That was the question on people’s minds across India after Lonar Lake in the state of Maharashtra suddenly turned hues in recent days.
Scientists believe that the change is likely due to either increased salinity in the water, the presence of algae or a combination of both — like parts of Utah’s Great Salt Lake or Lake Hillier in Australia.
Gajanan Kharat, a local geologist, said in a video posted to Maharashtra Tourism’s Twitter feed, that this has occurred before, but was not as outstanding.
“It’s looking particularly red this year because this year the water’s salinity has increased,” he said. “The amount of water in the lake has reduced and the lake has become shallower, so the salinity has gone up and caused some internal changes.”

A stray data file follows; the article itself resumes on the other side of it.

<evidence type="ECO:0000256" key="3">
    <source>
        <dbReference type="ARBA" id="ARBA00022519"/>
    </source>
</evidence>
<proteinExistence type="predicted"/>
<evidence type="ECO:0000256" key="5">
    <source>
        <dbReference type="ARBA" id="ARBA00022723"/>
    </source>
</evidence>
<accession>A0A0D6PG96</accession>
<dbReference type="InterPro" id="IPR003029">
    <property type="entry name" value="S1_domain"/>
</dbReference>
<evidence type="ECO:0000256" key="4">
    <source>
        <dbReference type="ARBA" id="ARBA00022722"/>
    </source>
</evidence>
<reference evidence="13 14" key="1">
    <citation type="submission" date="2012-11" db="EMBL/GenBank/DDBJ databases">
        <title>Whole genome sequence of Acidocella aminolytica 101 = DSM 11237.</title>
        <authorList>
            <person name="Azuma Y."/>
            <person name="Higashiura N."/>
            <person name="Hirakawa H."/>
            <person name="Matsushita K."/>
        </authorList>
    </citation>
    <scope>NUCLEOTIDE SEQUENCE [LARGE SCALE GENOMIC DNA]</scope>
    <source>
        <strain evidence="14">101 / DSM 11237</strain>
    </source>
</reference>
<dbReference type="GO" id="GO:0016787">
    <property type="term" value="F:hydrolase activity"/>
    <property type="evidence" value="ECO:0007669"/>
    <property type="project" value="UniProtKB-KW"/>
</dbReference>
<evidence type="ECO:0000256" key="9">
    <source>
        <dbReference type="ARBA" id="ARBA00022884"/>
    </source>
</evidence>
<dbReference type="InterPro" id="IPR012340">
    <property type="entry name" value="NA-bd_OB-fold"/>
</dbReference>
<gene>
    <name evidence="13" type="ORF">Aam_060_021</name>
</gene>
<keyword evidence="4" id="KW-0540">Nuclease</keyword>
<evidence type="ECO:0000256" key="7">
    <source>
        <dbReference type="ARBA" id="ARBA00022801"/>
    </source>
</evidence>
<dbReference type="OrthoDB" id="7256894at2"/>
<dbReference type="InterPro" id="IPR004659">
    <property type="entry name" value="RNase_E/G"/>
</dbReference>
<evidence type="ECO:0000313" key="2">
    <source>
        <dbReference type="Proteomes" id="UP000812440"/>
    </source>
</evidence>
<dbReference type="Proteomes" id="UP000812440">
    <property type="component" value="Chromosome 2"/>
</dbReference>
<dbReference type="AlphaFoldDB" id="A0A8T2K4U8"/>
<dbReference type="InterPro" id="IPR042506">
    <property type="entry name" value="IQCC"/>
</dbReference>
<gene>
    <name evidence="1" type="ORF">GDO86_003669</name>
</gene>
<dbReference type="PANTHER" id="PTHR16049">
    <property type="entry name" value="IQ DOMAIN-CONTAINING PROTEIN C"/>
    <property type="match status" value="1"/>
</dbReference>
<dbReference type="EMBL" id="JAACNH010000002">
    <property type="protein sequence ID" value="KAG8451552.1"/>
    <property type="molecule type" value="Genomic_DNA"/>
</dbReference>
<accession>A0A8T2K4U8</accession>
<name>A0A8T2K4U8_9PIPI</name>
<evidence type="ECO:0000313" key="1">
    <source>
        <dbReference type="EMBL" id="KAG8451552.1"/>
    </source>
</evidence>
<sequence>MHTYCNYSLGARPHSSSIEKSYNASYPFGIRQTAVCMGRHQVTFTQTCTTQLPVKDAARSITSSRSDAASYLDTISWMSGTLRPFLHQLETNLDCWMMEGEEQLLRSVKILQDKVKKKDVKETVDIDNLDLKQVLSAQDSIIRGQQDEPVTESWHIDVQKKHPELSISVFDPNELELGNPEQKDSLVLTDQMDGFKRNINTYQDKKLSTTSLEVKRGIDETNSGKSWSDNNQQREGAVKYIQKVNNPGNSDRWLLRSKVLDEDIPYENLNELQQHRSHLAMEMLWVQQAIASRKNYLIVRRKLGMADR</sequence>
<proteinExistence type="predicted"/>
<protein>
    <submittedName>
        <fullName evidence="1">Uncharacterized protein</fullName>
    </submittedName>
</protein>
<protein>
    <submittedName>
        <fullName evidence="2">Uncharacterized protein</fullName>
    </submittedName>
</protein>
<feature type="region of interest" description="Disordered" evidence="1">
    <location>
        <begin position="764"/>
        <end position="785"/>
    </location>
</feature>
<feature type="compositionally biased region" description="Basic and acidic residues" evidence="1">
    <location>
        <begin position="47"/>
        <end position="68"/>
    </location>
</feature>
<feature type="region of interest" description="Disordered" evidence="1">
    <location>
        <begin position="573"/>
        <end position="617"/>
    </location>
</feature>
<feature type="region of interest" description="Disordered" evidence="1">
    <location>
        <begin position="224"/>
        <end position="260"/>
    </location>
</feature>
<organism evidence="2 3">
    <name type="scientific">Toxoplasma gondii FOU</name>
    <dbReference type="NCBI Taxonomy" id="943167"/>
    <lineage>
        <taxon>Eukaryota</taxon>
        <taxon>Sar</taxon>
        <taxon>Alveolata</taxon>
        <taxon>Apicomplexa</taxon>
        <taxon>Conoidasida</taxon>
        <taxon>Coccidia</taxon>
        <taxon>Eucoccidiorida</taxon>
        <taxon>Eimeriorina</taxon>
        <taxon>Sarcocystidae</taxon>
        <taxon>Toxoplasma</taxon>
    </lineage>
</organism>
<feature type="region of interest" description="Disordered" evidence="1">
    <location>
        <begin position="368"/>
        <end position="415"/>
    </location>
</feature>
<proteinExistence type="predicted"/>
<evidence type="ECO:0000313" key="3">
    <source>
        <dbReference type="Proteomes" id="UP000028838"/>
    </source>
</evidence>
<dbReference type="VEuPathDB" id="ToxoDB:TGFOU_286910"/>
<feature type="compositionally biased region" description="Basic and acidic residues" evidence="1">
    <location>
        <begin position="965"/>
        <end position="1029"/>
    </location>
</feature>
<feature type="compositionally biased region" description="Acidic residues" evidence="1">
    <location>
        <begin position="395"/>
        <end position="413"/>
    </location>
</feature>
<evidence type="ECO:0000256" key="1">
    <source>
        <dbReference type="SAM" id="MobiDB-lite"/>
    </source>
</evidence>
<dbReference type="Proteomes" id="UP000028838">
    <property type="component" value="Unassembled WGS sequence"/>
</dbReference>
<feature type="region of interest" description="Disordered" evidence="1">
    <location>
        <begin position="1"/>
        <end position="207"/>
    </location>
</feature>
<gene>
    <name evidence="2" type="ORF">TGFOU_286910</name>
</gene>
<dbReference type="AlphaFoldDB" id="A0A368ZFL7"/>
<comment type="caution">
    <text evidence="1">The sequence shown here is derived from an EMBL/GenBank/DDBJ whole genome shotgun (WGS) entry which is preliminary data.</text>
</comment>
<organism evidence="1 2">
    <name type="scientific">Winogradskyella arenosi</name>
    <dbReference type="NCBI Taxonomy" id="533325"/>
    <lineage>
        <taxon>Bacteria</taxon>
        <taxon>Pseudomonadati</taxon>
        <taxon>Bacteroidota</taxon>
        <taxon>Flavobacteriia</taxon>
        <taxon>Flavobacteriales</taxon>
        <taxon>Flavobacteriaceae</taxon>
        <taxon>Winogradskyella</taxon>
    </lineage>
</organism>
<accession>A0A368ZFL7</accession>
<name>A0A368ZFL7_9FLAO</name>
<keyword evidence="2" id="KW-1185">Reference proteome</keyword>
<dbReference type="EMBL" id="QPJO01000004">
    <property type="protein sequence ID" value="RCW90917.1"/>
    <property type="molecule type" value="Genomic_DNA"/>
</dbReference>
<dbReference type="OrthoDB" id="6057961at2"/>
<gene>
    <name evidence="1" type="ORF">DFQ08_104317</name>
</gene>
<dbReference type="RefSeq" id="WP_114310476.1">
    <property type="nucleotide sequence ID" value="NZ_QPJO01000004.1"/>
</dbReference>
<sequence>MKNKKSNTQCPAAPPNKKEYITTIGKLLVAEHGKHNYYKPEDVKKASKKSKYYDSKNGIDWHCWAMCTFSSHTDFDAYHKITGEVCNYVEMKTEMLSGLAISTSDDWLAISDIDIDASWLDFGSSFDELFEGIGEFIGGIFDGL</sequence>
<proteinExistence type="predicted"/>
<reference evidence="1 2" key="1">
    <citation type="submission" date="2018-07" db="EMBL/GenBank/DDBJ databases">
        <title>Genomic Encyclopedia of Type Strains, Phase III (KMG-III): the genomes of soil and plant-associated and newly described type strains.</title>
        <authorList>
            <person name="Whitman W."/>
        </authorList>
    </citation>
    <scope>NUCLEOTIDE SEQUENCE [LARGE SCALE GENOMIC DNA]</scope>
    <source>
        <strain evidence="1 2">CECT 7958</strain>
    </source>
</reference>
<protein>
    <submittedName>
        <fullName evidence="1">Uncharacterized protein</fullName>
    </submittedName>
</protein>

Kharat said that researchers are also studying if the presence of red algae caused the color change.
Samples are being sent to several labs, he said, and “once they have studied it we will be able to definitively say why the lake’s water has turned red.”
The lake, which is located about 500 kilometers (311 miles) east of Mumbai, formed after a meteorite hit the Earth some 50,000 years ago, according to report from international broadcast station. It’s a popular tourist attraction and has been studied by scientists across the globe.